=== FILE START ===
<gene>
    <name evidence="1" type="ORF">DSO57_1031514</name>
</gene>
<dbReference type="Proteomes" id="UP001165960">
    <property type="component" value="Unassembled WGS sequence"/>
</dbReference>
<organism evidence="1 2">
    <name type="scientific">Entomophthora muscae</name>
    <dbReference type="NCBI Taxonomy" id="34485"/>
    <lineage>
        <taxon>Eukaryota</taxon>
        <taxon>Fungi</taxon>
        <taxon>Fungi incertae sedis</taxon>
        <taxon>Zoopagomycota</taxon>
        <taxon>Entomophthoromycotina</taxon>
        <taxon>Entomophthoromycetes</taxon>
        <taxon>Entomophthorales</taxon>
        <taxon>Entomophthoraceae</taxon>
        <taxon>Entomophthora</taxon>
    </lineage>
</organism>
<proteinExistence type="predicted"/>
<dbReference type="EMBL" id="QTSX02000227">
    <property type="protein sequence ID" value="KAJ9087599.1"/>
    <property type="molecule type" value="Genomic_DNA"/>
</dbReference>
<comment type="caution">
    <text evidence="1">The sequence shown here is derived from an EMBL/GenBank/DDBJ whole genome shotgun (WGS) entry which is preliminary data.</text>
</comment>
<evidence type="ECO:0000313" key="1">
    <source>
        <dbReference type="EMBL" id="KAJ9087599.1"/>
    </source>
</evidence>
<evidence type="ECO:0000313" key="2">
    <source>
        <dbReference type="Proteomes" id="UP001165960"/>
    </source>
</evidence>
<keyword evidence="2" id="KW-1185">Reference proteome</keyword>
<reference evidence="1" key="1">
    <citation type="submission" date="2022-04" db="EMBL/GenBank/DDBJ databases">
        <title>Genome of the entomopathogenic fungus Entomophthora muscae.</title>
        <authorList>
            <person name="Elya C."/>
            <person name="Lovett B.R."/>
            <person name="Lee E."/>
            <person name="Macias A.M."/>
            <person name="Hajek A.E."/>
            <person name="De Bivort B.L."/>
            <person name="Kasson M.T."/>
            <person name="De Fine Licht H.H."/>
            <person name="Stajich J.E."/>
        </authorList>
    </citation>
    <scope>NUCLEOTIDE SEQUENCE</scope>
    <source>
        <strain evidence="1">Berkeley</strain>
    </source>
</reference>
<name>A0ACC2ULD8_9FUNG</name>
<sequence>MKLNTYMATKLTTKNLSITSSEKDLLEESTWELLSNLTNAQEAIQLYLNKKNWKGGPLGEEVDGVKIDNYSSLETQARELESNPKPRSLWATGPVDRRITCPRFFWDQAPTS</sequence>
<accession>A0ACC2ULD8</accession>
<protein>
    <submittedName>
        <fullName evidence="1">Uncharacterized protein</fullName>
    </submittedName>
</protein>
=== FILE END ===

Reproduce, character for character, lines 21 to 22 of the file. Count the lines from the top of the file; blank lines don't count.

</organism>
<proteinExistence type="predicted"/>